At the end of the day, even die-hard 'all autism = mercury' proponents have to accept the fact that even if they are correct as regards to causation, not everyone is going to be 'cured'. Those that are not are still worthy human beings, deserving of acceptance, respect and accomodation. For those who are anti-ABA/IBI, parents still have to find a way to educate our kids. Most parents who want ABA/IBI are not ideologically driven, but will gladly follow any methodology or methodologies that can help autistics learn, if they are presented as actionable alternatives. For those who are 'anti-cure', there may be another road in the form of effective amelioration that can help without changing who one believes oneself to 'be'. I would suggest that accomodation, acceptance, and amelioration are in the best interests of all sides.

But why let these common interests get in the way of a good scrap?

María Luján, in terms of 'affiliations' I think you picked the best TEAM to be part of. In the end, it is the one that matters the most.

kyra said...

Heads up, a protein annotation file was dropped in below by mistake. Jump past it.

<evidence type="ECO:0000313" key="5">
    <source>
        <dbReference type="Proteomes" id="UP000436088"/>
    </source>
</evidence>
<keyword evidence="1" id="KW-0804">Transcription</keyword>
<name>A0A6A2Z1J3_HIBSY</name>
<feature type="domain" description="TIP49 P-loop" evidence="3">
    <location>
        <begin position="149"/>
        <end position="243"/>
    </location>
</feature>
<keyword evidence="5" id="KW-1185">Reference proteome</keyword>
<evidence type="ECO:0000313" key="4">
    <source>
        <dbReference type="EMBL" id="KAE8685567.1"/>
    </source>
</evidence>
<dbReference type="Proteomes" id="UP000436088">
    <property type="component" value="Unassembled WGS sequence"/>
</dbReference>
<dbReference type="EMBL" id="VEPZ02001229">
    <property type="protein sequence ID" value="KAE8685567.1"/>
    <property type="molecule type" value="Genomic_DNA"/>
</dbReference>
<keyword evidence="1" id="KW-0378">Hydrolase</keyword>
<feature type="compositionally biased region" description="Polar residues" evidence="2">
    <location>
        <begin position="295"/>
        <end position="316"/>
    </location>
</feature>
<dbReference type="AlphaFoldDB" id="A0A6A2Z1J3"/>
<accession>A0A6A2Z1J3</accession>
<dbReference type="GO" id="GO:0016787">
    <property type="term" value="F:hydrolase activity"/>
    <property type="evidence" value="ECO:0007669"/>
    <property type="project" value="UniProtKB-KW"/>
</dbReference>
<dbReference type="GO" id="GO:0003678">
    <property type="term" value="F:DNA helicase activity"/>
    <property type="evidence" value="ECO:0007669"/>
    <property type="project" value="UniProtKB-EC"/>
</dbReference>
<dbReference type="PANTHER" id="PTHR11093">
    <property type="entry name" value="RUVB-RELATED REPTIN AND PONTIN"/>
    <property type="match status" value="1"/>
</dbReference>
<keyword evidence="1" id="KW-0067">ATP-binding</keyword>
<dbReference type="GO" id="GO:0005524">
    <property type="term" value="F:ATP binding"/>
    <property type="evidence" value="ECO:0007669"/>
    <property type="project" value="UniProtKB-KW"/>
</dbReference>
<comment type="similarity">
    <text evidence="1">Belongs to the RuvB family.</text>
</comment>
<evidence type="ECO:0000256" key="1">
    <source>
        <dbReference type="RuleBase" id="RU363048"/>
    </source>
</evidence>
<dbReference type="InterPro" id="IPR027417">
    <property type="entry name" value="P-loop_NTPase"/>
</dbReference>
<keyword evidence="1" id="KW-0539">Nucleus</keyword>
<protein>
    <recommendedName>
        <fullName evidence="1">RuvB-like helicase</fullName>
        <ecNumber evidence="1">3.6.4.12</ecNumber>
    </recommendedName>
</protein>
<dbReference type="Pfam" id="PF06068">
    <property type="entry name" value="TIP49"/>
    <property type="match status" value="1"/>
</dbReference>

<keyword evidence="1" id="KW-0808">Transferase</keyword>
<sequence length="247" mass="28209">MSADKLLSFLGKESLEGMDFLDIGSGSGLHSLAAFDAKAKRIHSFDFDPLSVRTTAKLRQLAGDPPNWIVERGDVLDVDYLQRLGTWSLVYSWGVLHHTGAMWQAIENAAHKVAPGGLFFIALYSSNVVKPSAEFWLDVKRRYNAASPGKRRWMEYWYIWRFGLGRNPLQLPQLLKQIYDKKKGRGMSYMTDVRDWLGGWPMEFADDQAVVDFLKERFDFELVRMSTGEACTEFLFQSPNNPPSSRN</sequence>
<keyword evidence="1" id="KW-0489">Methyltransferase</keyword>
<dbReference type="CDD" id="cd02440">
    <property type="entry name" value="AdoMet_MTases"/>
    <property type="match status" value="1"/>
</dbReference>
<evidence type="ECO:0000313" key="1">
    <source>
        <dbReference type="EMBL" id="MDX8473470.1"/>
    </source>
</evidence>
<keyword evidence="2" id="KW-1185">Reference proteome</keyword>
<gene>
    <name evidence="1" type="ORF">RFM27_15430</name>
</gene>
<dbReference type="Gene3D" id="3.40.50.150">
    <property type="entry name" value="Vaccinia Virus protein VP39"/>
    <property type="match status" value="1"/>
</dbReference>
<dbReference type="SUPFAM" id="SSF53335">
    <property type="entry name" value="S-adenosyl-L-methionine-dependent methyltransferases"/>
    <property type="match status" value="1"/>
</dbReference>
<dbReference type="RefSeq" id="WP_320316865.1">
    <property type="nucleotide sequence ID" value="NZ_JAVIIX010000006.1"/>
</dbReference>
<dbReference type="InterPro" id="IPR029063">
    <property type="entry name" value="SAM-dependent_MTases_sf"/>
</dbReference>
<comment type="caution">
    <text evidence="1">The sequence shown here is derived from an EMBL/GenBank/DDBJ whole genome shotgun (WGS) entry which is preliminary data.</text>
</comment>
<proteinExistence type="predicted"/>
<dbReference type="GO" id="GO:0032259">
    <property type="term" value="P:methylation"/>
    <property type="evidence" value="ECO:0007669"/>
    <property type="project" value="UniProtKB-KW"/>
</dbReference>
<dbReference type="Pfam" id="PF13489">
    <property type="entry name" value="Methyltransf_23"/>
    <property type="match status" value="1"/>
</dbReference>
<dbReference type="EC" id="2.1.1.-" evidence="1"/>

gee.i'm so out of it. what is an EoHer? am i one? since i question the role thimerasol had in my son's autism? not saying it CAUSED it but wonder, as any sane human being might, if injecting large amount of a known neurotoxin during the development of my son's neural tube, etc. etc. during embryonic development MAY have had SOME negative affect on his development? wondering?

ian, you keep on keepin' on. your blog is smart, interesting, personal, moving, and thought-provoking.

there is an awful lot of energy being drained by those who would attack anyone who wants to look at environmental factors as having a potentially negative impact on the health of human beings. very silly. and not very scientific. and it does nothing to promote the need for greater acceptance, understanding, and willingness to treat ALL people with respect.

Ian Parker said...

Hi Kyra,

Thank you for the kind words, they are very much appreciated.

EoH is from Evidence of Harm, the Kirby (?) book that documents the suggested link between autism and thimerosal vaccinations. I'm not totally sure, but I believe it is a yahoo group set up to discuss this hypothesis.